It's surreally real
It's surreally real
I don't see Basterds or Death Proof in the real category. I think that theory would make sense if they said that Jackie Brown was the transition point, because everything after that has been over the top.
There's apparently a strong argument for Inglorious Basterds being the defining moment as the turning point for his alternate universe. People have pointed to the fact that the bear jew has the same last name as some characters in the regular universe and that there are apparently some other connections to be found. The argument for it being in the real category goes that, as Hitler was killed by a crack American squad in a movie house in a big massacre, it tended to provide more credence to violence and pop culture as normal things in society. As a result, people in Pulp Fiction and Reservoir Dogs are more comfortable with violence and pop culture as important parts of everyday society.
I'm writing this poorly, but this has been dissected at length in multiple places. Edit: a quick google search brought this up.
Now, I'm not implying that Quentin is racist - hell the Dennis Hopper monologue in True Romance is some of the funniest shit he's ever written. But to me it seemed like Django was nothing more than a feature length excuse for him to wallow in this obsession for nearly three hours. Maybe I'd have felt differently if Django wasn't the most boring character in the whole movie. Fox was mainly just asked to sit there looking hard and menacing in his sunglasses, while Dicaprio and Waltz got all the great lines. And that was my biggest issue with the movie: SPOILERS: if you're going to kill your two best characters with nearly 45 minutes remaining in the film, your "hero" had better interesting enough to carry the movie by himself. It's not enough that all the bad people get their comeuppance in the end if they're far more compelling than the man you're supposed to be rooting for. If this movie was truly empowering to blacks he would have written Jamie Fox a better character.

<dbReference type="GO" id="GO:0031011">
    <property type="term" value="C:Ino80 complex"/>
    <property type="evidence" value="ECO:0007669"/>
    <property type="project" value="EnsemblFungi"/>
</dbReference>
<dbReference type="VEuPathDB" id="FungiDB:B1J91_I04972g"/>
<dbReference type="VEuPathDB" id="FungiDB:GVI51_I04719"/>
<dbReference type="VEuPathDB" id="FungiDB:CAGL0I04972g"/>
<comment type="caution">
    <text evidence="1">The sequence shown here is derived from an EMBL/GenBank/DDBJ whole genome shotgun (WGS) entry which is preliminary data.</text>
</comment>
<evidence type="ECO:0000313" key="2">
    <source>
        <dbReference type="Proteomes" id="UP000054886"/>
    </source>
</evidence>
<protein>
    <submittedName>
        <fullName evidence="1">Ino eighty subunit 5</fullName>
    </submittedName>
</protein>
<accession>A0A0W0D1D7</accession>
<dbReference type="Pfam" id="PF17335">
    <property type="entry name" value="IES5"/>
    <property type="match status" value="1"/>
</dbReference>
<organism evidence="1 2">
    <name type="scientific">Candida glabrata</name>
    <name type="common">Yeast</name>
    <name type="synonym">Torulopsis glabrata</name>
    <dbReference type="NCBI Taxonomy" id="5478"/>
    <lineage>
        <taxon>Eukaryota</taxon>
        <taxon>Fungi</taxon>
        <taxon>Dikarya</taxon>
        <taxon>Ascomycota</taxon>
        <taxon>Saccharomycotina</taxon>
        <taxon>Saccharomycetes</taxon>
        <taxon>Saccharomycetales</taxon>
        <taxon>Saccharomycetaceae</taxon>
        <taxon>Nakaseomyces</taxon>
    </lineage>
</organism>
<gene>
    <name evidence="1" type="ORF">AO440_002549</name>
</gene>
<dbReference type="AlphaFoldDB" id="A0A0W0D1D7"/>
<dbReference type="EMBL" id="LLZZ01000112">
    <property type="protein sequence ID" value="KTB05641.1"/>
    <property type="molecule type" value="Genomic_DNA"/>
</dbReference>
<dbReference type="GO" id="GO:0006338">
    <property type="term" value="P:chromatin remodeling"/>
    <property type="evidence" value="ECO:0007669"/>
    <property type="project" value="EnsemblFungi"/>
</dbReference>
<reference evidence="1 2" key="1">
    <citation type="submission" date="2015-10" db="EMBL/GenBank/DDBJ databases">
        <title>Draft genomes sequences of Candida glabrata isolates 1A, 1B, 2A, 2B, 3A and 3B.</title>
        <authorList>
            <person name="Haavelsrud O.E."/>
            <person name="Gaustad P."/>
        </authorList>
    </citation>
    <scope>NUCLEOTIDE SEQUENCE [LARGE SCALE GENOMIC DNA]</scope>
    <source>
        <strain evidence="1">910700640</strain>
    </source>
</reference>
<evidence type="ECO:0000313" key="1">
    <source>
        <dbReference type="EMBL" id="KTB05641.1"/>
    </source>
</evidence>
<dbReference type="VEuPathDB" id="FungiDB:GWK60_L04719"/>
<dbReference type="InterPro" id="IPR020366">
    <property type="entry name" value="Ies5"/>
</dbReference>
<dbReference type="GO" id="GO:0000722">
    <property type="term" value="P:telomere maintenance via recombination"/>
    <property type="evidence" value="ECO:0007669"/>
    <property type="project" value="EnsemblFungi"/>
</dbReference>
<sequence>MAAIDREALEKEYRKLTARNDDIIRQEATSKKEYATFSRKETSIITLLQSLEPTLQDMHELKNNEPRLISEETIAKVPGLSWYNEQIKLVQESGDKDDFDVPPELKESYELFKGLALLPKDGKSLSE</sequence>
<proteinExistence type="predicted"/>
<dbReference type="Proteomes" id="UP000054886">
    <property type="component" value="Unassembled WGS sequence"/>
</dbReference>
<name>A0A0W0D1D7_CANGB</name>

You touched on this when Woltz died and you got bored
So the English teacher nerd needs to chime in here about Django.
As someone who's taught Ralph Ellison's Invisible Man and Richard Wright's autobiography Black Boy numerous times, the depiction of "Mandingo fighting" in the movie wasn't at all surprising to me. There's clearly reference in the historical record to slaveholders holding boxing and wrestling matches among slaves (see the work of Frederick Douglass for this), and as I was watching the movie, the "Mandingo fight" reminded me of the "Battle Royal" section in Invisible Man (the black narrator is made to fight other blacks for a college scholarship) or even the section in Black Boy, where Wright and another black man are paid $5 by their white employers to fight each other.